This article was originally published in Geomatics World.
The construction industry is coming to terms with the way that COVID-19 is dictating new ways of working, delaying many projects. Many surveyors, though, are having to deal with the contractual implications – the RICS reports. Some contracts can excuse failures and potential breaches of contract that arise as a result of force majeure. Surveyors therefore need to know how and when force majeure may apply, and may be asked to make decisions about whether, for example, a contractor is entitled to extend the date for completion.
Significantly, force majeure only applies if there is a force majeure clause in the contract – it is not a general legal principle of universal application. Many JCT contracts contain a force majeure provision, whereas NEC contracts contain the equivalent of a force majeure regime.
Is COVID-19 a Force Majeure Event?
There is no simple legal definition of what constitutes force majeure as this always depends on the wording of the contract. Both the wording of the force majeure clause and the contract as a whole need to be looked at to decide the legal effect – if any – of COVID-19.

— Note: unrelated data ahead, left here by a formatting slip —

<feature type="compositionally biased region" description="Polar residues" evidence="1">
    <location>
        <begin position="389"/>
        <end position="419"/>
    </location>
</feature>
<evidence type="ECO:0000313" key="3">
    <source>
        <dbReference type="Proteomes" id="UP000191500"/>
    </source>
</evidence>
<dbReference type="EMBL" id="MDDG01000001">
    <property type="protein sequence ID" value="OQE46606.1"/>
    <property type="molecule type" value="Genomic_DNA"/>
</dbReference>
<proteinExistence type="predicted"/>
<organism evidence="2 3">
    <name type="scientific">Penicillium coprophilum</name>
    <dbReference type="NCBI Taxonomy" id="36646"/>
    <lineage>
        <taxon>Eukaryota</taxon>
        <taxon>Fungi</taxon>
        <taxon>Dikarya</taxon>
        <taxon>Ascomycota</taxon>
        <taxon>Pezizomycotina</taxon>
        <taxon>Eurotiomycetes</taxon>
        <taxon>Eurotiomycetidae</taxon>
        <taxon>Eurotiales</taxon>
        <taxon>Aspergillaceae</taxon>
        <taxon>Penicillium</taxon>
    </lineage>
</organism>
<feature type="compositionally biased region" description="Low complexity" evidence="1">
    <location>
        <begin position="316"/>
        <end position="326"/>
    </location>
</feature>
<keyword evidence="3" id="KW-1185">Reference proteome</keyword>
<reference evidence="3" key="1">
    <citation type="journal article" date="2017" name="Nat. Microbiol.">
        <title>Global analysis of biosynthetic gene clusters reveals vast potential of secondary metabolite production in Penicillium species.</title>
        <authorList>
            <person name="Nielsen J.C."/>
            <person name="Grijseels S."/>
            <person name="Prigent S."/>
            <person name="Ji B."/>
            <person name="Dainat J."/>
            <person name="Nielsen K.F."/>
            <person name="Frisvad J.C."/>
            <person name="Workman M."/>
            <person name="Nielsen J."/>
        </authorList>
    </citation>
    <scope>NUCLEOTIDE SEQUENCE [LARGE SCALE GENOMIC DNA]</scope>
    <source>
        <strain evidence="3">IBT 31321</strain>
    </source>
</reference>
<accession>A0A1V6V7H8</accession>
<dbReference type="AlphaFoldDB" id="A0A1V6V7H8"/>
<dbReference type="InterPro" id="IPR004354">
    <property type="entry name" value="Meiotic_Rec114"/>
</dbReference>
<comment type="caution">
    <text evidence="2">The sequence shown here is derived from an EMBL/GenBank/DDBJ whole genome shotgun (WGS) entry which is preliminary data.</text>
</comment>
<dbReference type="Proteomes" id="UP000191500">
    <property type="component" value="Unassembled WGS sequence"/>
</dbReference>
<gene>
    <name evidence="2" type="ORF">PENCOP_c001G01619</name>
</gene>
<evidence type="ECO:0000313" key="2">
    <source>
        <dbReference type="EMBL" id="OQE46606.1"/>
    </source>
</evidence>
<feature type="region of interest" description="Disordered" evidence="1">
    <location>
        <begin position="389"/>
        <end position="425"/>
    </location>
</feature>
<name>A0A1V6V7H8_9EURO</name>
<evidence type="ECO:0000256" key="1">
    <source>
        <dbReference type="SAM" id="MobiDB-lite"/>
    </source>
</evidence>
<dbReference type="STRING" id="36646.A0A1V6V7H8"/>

Some construction contracts contain a list of potential force majeure events such as epidemics or acts of government that may or may not be beyond the parties’ control. A clause that only gives relief when force majeure ‘hinders’ or ‘prevents’ the carrying out of the works will be treated differently from another that refers to performance being ‘impossible’ – the latter will be more difficult to prove.
Make your inbox more interesting.Add some geo.
Keep abreast of news, developments and technological advancement in the geomatics industry.Sign up for free